|September 14, 2006|
Responsible investment tops €1 trillion
|London, UK (GLOBE-Net) -- A just released study shows that socially and environmentally responsible investments across Europe now exceed the one trillion Euro mark. The study also reveals that asset managers have developed a host of responsible investment strategies to meet rising demand for extra-financial analysis. |
The 2006 European SRI Study was conducted by the European Social Investment Forum (Eurosif), which is made up of national social investment organizations across Europe.
The study shows tremendous growth in responsible investment, defined by Eurosif as combining "investors' financial objectives with their concerns about social, environmental and ethical issues".
The trillion-dollar investment represents 10-15 percent of the total investment in funds in Europe, and is an increase of thirty-six percent since the research was first conducted in 2002.
The research indicates that the key drivers of this growth are: the increased credibility of the case for responsible investment analysis among the financial community; financial services regulation that requires more transparency and incorporation of social, environmental and ethical issues; and growing use of responsible investment strategies, such as engagement and integration of non-traditional risk assessment, by fund mangers.
The use of responsible investment-linked strategies has stretched beyond those investors with specific mandates, the report notes, and is now a part of many purely profit seeking approaches.
European responsible investment is dominated by institutional investors, who represent 94 percent of the market. Pension funds are increasingly demanding that social and environmental factors are integrated into asset management decisions.
Traditionally, responsible investment managers in Europe have focused on social, environmental and ethical (SEE) considerations, but have expanded to include governance issues, reflected by the acronym for environmental, social and governance (ESG) factors that is now more commonly used in the mainstream.
However they are described, a number of methods are used to incorporate these factors into investment decisions.
Simple screening, in which investments that support industries such as nuclear arms, tobacco or human rights violations are excluded from portfolios, was one of the first applications of responsible investment. Today, it remains in use by a small number of institutions, but because it is easy to apply, it still represents 6 percent of the European pension market. Strategies of choice for the mainstream financial community are engagement and integration, reports Eurosif.
Engagement, often termed shareholder activism, represents dialogue between asset managers and key companies on practices of concern. Sometimes extending into voting practices, and often including requests for disclosure or risk management plans for issues such as climate change, this method is dominated within Europe by the United Kingdom.
Integration is a more widely interpreted responsible investment strategy, and involves the consideration of environmental, social, and governance risk factors into traditional financial analysis. It is often this integration that drives engagement, as financial managers seek to mitigate perceived risks in these areas.
The United Kingdom leads in this field, but is being supported by the strong actions of some of the leading institutional investors in Europe, according to the Eurosif report. A broad selection of integration strategies are used by financial managers, reflecting a mainstream adoption of certain methods.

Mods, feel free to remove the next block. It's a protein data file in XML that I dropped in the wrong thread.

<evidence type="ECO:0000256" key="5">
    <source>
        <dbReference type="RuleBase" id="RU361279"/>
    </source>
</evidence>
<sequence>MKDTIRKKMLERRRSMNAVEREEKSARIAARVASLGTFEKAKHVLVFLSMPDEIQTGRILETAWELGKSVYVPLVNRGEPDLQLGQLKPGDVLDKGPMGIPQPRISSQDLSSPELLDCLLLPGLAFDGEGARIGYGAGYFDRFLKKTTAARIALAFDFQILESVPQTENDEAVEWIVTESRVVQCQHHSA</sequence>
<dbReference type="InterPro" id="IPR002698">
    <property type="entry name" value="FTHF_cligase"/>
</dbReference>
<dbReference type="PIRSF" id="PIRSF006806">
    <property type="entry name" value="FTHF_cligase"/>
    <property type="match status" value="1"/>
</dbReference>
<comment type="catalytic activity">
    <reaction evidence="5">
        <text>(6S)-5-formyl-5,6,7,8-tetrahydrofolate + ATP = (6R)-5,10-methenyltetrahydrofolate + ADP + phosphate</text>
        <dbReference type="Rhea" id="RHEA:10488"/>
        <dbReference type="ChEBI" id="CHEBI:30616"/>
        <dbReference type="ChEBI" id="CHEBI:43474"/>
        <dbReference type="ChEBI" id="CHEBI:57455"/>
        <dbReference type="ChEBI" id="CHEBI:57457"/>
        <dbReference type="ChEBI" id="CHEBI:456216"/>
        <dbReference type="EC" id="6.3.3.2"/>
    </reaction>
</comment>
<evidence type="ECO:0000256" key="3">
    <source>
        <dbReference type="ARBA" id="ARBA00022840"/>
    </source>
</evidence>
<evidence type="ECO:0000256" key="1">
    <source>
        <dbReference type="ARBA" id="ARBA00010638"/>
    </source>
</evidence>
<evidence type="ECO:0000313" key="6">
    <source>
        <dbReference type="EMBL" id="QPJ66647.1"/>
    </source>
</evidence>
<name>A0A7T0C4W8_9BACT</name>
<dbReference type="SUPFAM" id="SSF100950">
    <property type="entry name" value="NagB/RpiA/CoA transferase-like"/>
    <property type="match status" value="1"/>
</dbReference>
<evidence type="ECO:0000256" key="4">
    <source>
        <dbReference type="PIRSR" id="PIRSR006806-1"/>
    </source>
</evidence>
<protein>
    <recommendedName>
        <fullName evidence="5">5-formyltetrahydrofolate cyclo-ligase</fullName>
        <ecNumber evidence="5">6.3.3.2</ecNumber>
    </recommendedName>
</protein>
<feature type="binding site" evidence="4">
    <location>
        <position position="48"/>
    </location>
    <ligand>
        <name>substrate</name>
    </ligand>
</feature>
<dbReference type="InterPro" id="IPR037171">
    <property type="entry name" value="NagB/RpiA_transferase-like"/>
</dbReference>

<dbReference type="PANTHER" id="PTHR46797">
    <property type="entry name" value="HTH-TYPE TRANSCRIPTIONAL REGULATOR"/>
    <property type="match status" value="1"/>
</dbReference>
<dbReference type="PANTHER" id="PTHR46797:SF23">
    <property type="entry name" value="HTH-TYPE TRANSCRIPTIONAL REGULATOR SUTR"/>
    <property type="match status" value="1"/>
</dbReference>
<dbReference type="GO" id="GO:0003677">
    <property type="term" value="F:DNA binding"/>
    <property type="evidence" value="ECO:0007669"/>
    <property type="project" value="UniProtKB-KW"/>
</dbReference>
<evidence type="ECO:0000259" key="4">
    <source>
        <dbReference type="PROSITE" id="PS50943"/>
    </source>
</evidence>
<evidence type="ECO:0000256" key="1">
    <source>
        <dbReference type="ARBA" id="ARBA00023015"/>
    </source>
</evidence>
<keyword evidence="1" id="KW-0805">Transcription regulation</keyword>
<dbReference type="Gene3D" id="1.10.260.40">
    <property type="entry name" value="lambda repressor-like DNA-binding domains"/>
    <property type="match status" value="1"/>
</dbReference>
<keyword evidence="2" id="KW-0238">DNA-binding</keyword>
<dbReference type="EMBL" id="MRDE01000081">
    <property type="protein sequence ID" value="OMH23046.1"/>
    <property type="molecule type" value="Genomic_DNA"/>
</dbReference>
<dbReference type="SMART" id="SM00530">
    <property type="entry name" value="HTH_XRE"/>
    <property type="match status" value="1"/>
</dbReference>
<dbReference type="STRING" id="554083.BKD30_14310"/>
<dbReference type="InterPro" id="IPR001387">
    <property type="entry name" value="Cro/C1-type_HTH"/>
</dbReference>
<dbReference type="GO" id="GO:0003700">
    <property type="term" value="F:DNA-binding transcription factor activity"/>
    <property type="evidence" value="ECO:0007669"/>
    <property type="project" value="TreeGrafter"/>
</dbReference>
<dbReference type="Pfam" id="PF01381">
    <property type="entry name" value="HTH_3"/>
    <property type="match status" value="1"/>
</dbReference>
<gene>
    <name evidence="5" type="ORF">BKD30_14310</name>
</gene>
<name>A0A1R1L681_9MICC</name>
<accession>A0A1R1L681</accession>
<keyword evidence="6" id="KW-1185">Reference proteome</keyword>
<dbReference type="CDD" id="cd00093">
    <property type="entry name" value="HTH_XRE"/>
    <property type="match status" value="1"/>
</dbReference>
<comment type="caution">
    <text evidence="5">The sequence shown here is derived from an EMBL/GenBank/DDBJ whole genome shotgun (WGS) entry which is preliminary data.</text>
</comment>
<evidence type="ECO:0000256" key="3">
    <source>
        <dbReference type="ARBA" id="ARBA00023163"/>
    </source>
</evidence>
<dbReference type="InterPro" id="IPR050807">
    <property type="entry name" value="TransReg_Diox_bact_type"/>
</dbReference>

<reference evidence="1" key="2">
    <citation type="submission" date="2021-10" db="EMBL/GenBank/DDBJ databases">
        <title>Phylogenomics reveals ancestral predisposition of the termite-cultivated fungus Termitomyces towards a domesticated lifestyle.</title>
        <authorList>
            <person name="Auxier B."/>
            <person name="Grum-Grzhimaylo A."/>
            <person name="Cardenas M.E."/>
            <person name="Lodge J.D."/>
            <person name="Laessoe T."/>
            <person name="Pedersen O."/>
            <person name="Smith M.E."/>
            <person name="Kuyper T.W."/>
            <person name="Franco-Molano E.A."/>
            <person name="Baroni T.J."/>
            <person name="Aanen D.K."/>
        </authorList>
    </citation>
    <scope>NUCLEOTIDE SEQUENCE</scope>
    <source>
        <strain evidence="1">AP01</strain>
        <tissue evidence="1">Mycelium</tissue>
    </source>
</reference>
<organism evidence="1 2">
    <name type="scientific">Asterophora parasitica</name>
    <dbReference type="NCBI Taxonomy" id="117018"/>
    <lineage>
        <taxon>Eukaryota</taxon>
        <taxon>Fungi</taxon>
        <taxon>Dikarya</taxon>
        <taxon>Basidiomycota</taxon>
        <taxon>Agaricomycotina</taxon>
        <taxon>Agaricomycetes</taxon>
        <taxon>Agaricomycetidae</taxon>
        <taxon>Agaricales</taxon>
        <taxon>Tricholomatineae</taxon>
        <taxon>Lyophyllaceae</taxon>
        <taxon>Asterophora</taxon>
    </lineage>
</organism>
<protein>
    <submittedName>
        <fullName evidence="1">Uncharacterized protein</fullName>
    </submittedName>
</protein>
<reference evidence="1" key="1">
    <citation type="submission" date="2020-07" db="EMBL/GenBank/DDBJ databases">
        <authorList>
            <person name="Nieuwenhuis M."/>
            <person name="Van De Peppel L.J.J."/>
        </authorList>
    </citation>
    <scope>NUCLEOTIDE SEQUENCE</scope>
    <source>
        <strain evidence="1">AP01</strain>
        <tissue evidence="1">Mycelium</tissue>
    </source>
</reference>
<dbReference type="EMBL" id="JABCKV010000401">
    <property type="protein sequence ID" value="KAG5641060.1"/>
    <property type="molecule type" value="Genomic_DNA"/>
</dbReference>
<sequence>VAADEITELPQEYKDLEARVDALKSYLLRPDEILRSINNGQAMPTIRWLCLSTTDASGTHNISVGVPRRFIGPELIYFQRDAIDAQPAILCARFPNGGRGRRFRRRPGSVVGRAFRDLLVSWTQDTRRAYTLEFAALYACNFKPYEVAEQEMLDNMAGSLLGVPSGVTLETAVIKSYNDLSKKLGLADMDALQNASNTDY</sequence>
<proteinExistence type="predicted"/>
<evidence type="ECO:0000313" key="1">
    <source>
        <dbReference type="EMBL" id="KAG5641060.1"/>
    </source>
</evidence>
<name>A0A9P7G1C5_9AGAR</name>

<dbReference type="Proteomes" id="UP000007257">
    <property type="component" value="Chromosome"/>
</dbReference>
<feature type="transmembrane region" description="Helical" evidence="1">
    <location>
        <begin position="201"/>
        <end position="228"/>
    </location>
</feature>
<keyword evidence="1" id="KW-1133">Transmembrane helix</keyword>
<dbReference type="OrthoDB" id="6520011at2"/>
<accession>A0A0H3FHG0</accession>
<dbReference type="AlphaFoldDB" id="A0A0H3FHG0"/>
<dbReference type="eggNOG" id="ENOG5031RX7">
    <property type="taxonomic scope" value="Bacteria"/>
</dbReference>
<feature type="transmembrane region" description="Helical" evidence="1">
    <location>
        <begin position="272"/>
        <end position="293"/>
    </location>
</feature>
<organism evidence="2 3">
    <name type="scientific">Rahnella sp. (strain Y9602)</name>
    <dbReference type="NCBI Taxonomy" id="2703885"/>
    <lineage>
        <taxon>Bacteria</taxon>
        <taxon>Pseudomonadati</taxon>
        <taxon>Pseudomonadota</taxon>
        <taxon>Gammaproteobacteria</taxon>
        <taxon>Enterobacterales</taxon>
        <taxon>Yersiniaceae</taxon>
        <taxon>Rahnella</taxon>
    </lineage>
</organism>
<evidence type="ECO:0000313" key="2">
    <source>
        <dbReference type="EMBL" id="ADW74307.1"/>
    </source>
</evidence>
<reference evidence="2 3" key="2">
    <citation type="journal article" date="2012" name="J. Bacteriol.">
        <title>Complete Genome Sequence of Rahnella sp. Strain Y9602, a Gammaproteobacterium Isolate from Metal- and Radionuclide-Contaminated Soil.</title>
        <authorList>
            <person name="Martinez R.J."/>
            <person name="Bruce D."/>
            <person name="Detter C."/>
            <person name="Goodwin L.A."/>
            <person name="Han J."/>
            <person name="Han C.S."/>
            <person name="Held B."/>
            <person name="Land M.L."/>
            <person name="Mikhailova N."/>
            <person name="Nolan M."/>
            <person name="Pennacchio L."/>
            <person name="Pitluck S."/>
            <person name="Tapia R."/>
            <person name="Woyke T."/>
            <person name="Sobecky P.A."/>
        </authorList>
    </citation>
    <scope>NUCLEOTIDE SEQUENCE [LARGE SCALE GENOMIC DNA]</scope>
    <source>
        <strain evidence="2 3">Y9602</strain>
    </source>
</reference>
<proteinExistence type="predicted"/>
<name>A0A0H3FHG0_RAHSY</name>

For the most part, responsible investment managers see engagement and integration as mainstream components of responsible investment because they are compatible with managers' concepts of fiduciary duty, and fit well with traditional financial analysis, reports Eurosif.
In fact, recent studies have concluded that not only are environmental, social and governance factors compatible with fiduciary responsibility, but that many jurisdictions actually require these issues to be part of the investment decision process.
That was the conclusion shared by Paul Watchman, a Partner at leading international law firm Freshfields Bruckhaus Deringer, at GLOBE 2006. Mr. Watchman contributed to a landmark legal study for the United Nations Environment Program Finance Initiative, in which he concluded that "a number of the perceived limitations on the integration of ESG issues into investment decision-making are illusory. Far from preventing the integration of ESG considerations, the law clearly permits and, in certain circumstances, requires that this be done. This legal interpretation has far-reaching implications for the institutional investment community worldwide."
The evaluation of environmental, social and governance risk factors has also been shown in recent years to have a material, financial impact on investment returns, and mainstream financial managers have begun to take these issues into account as a result. While Europe is definitely leading the way in this regard, North American and Asian institutional investors are also beginning to take action. The launch of the UN Principles of Responsible Investment, which have now been adopted by some of the world's largest investors, representing US$2 trillion of assets under management, is a clear sign of this.
See article: UN Principles for Responsible Investment launched
As the Eurosif study notes, interest in the responsible investment field continues to 'widen and deepen', and the mainstreaming of certain broad principles continues to impact financial markets around the world.
The Eurosif study can be found, here